The artist muses, “For us, it’s always about the appearance of nature, and I feel we’ve lost the ability to understand the natural world as not something that can, or should be, constantly contained. This work comes from me having moved to a hyper-urban environment and feeling the deep sense of loss, unable to understand why I felt that loss, but also recognising the loss in (other) Singaporeans as well. And I think this is not my personal loss or emptiness that I speak of, but that sense of disconnect when we don’t have a relationship with the natural world.”

In speaking to an intrinsic disengagement from the natural world, Shubigi observes how our interpretations of nature can fill this vacuum with what is closest to an imagined ideal. For example, the romanticisation of wilderness by man throughout history casts it as separate from human actions, and ultimately seeks a return to an ‘untainted’ and Edenic state of being.

Within our current ecological crisis, this kind of romanticism conjures the image of an idealised past as a way to overcome the dilemmas of the present in doing so, it unravels contemporary desires and articulations.

In this Behind-the-Scenes video, Shubigi speaks more of her process in creating Waysides, her meditations on the natural world, and how she imbues her work with wry humour to wrestle with these issues.

Click here to view Waysides.

Thriving on what the earth provides

Another perspective on nature is one adopted by artist Alysha Rahmat Shah in her artwork tumbuhan penyembuhan. Drawing on Alysha’s family practice of ubat-ubatan, which incorporates the belief that one can exist, thrive, and be cured solely by what the earth provides, her work focuses on plants central to her family’s healing practices, sharing her family’s deep connection to nature and the land.

She recounts, “Spending a lot of my childhood on my uncle’s farm in Tangkak, Malaysia, I was mesmerised by the idea that you could take seeds or seedlings, and with some care and attention, they could turn into trees that would, in turn, produce leaves or fruit that could heal and care for you.”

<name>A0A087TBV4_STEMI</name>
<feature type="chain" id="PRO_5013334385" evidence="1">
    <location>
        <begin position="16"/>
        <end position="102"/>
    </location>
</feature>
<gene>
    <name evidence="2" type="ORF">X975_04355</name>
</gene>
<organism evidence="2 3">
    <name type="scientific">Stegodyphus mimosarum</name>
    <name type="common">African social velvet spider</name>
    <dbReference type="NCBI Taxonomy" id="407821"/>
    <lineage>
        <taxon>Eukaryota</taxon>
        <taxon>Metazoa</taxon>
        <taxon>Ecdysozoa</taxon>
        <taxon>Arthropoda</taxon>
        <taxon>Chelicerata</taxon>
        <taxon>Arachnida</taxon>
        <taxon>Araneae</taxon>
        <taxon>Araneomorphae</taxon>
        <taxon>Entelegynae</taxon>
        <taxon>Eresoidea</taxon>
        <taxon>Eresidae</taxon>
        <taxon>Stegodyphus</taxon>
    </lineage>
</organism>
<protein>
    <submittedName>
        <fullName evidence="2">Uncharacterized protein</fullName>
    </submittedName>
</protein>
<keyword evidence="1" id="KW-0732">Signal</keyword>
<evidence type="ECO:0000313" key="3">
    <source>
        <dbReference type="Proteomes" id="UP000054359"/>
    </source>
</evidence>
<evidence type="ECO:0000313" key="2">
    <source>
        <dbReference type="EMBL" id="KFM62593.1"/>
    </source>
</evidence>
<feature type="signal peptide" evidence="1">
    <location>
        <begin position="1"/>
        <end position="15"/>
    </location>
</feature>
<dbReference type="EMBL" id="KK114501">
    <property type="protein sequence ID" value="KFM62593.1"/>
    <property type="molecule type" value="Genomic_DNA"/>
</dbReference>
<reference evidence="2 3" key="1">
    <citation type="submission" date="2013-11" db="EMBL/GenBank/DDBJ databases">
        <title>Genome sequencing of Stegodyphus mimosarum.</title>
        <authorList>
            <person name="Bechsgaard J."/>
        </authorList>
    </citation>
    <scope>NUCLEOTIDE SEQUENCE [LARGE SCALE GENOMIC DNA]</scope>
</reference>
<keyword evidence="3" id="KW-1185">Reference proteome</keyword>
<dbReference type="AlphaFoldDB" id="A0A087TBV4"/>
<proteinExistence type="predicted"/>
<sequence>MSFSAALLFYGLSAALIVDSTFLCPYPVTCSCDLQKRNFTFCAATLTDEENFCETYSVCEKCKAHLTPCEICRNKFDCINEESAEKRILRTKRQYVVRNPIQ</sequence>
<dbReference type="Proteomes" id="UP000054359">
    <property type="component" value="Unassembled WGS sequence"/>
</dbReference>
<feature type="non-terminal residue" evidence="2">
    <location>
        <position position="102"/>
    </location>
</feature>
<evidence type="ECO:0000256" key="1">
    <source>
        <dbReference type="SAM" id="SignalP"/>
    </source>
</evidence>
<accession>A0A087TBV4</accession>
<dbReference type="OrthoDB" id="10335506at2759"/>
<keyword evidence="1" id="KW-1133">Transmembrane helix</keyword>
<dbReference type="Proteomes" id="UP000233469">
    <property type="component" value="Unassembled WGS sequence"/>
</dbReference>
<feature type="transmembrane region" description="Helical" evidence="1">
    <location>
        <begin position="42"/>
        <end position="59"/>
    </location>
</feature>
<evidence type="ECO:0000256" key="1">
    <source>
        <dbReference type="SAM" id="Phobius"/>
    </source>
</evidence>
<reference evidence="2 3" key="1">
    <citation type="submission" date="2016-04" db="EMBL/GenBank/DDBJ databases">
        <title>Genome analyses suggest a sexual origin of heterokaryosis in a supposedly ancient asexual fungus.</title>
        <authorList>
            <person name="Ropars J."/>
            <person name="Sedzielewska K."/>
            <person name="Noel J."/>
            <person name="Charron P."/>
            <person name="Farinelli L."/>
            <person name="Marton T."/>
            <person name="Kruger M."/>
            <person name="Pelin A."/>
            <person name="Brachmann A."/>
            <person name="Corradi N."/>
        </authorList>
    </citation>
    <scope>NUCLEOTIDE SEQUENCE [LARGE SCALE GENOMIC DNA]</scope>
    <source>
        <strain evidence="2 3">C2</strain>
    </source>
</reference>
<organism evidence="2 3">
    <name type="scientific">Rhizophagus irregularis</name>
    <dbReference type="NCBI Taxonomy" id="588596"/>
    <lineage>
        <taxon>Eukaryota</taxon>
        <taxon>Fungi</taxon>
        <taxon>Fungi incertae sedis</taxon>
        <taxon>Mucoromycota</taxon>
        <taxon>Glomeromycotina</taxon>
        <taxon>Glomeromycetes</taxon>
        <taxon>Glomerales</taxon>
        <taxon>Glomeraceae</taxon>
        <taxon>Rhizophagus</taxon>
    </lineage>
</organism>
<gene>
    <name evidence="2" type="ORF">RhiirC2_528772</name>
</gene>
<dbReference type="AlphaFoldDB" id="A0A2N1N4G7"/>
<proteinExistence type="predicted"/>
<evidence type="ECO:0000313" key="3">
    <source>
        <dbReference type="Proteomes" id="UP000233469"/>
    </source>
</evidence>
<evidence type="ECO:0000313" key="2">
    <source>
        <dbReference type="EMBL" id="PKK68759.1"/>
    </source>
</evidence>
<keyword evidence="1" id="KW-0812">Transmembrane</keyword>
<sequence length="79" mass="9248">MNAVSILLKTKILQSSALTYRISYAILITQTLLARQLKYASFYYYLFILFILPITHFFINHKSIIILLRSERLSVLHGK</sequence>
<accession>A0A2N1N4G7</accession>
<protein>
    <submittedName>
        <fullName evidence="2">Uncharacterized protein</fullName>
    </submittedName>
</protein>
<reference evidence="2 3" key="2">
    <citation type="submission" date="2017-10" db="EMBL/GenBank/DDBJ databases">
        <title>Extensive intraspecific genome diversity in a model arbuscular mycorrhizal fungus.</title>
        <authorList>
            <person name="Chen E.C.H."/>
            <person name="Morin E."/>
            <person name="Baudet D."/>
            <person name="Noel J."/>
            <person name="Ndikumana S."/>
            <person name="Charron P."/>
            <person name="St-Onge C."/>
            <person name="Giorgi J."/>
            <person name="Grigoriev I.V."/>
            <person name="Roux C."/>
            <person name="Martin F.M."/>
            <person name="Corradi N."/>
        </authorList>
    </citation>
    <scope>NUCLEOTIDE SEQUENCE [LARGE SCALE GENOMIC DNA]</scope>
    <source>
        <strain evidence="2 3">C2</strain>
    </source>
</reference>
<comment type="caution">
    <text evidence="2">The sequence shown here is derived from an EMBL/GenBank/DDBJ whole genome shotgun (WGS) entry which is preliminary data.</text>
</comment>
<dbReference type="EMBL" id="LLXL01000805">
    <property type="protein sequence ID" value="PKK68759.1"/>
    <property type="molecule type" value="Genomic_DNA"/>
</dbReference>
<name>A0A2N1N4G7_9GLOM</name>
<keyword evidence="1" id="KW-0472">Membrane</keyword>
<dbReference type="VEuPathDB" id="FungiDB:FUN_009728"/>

Alysha’s work draws on embroidery as an artistic practice, which is also deeply embedded in the artist’s personal history. As a craft passed down to her, Alysha harnesses the technique in response to the colonial illustrations and natural history drawings, transforming them with her personal visual language. In doing so, she seeks to counter the perception that the discovery of local plants and their various uses originated in colonial times.

In fact, she contends, this knowledge pre-dates colonialism and has always been central to indigenous wisdom.

As part of tumbuhan penyembuhan, participants can sign up for a workshop in which they will learn to create embroidery works of local plants and share their own experiences with plants and traditional healing practices.

Alysha reflects, “We often find ourselves so dissolved into our existence in this concrete jungle that we forget what it is like to be truly vulnerable around nature. It provides as well as takes, it is a balance of life.”

We follow Alysha as she speaks about her personal connection to plants and embroidery.

Healing practices in the region have traditionally always been deeply connected with an understanding of the interdependence of ecosystems and provisions of nature.

To find out more and join Alysha in her workshop, click here.

Taking root and spreading leaves

Instead of providing hard and fast rules on how we should interact with nature, Living Legacies II: Of Roots and Leaves brings together various perspectives in an ongoing discourse on natural heritage.

Do we romanticise nature or deem it a nuisance? Do we only appreciate it under certain fixed conditions? Do we only seek to control or derive gain from it?

Or does nature play a completely different role in our lives entirely?

Living Legacies II: Of Roots and Leaves launched online over the weekend and takes a deep dive into all these meaty ideas. Visit the microsite to view the artworks and sign up for the tours and workshops. If this topic interests you, join us for an online Artist Panel on 18 May 2022 to hear from the artists themselves.

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This article is produced in collaboration with the National Heritage Board for Singapore HeritageFest 2022. Thank you for supporting the institutions that support Plural.